Baking soda is an amazing all-natural, cheap, and chemical-free cleaner that can clean just about anything.
That’s why when I clean the bathroom, I always clean using baking soda, a little elbow grease, and maybe an essential oil or two.
So join me as I share my 17 favorite uses for baking soda in the bathroom, along with the recipes and a step-by-step guide detailing how to apply them.
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Clean Bathroom Wall Tiles Using Baking Soda
Many online recipes call for baking soda and vinegar to be mixed when cleaning grout. However, in my opinion, you should steer well clear of these recipes.
Vinegar can damage grout. Read 5 things you should never mix with vinegar when cleaning; to find out more.
Combining baking soda and vinegar will cancel out the effective cleaning power of both of these ingredients. I explain this in more detail in point 19.
A more effective, non-toxic, non-grout damaging substitute for vinegar is hydrogen peroxide.
However, please follow the instructions carefully if you wish to achieve the desired outcome.
Ingredients: 1/2 cup of baking soda, 1/4 cup of hydrogen peroxide, 1 tsp maximum of dish soap (optional).
Method: Mix the baking soda, hydrogen peroxide, and dish soap (optional). Rub the mixture onto the grout and leave to sit for 10 – 15 minutes, then scrub and rinse.
Be careful not to add too much dish soap as this will clog the mixture resulting in a gloopy mess that is completely useless.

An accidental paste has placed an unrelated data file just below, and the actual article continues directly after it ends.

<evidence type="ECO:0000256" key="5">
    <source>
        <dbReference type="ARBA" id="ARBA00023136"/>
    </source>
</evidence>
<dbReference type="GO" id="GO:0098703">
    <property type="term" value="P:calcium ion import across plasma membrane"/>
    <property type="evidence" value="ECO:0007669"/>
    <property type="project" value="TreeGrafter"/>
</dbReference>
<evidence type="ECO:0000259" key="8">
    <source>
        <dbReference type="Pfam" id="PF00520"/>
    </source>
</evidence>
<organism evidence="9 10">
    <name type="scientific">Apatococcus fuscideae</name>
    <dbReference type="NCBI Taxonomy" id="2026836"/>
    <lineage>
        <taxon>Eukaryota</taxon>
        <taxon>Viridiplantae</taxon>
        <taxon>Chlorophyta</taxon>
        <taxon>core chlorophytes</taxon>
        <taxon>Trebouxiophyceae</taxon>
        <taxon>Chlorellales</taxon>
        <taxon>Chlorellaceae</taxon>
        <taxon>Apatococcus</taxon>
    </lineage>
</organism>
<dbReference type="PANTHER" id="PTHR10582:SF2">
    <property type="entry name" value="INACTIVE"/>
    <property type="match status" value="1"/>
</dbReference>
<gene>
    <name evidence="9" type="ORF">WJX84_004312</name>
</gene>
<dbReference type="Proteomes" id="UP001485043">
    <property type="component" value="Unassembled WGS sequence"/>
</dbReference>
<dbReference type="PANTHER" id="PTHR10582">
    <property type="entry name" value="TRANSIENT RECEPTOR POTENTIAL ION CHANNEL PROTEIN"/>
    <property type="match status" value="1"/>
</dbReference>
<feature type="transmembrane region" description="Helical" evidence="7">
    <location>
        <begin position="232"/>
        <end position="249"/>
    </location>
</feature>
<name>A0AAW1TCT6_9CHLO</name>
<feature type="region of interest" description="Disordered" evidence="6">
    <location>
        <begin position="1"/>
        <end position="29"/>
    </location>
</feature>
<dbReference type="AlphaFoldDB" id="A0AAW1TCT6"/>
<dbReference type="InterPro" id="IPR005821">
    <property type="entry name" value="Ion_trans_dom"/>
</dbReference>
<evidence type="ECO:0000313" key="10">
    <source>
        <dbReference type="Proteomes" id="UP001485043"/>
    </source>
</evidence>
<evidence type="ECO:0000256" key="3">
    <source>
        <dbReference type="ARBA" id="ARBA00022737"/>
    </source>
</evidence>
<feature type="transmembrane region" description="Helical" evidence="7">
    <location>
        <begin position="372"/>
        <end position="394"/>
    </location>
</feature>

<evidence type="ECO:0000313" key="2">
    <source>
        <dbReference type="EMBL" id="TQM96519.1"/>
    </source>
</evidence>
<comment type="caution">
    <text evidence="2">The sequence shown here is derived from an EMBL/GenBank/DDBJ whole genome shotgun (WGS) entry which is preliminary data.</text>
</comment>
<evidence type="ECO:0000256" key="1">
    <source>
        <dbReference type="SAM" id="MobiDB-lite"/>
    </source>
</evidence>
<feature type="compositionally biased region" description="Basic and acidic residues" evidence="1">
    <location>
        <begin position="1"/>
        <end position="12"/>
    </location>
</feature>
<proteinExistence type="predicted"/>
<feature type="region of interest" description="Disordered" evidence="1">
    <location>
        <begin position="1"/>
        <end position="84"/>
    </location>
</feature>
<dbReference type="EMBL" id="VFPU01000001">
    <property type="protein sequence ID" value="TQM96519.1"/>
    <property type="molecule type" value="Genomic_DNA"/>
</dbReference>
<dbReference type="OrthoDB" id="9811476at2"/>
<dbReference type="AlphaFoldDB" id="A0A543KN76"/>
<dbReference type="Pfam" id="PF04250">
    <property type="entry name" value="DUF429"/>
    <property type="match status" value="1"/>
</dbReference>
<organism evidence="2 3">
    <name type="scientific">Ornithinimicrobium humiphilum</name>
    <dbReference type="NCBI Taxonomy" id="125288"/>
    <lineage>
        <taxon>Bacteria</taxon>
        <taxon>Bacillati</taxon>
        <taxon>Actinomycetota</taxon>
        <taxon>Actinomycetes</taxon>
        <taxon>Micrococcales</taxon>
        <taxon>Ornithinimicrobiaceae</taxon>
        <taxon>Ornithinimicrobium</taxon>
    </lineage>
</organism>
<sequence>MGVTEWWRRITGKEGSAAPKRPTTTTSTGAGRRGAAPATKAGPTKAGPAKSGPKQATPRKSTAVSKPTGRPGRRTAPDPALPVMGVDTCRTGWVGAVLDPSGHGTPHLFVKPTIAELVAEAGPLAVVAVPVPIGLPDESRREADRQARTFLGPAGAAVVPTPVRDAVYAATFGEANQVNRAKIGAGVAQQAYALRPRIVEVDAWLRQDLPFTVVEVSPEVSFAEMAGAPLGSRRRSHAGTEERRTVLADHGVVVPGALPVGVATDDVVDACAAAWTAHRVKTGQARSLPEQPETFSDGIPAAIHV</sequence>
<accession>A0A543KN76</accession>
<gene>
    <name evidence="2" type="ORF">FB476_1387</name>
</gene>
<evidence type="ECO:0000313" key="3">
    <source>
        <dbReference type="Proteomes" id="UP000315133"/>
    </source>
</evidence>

Unsealed grout is very porous. It is for this reason that dirt, grime, and mold will fix into the pores.
To remove the trapped dirt, you should ideally use a small soft brush or toothbrush to scrub the grout with care.
This action may also remove some loose grout, so be gentle. Always let the mixture do the hard work, not the elbow.
Once scrubbed, use a cloth and warm water to wipe and rinse away the mixture, which will leave everything sparkling.
Dad’s tip: Don’t spray down bathroom grout with neat vinegar. It will eventually dissolve any sealer and leave the grout vulnerable to attack.
Hydrogen peroxide is a 100% natural alternative to bleach that whitens and kills bacteria on contact.
It is a safer, non-toxic product that will decompose into water and oxygen.
This makes it very kind to the environment and an absolute favorite of mine.
Clean Bathroom Floor Tiles Using Baking Soda
Floor grout is vulnerable to an increased dirt flow, and therefore should be cleaned on a more frequent basis.
Please follow the recipe below, remembering the guidelines set out below for natural stones such as marble and granite.
Items with deep grooves or cracks – Baking soda leaves behind a thin white residue when dry and will be visible.
Marble surfaces – Stone manufacturers advise that repeated use of any mild abrasive can wear away the sealants used on marble, which then leaves it open to etching and wear.
Ingredients: 1 cup baking soda, 1 cup hydrogen peroxide
Method: Firstly, sprinkle baking soda onto the floor grout, then spray with hydrogen peroxide until wet.
Wait for approximately 15 minutes, then gently scrub with a soft brush. Secondly, use warm water and a mop with a little dish soap to clean the floor of baking soda residue.
Thirdly, take a dry cloth and buff up the floor tiles to a brilliant shine when almost dry.
Clean Chrome Taps And Accessories Using Baking Soda
Chromium (chrome); is a very soft metal commonly used as a thin protective coating on bathroom taps and accessories.
Because it is so soft, you will rarely find anything that is made entirely of solid chrome.
The chances are that it will be just an extremely thin layer of chromium applied through electroplating.
Ingredients: Baking soda, water, liquid soap.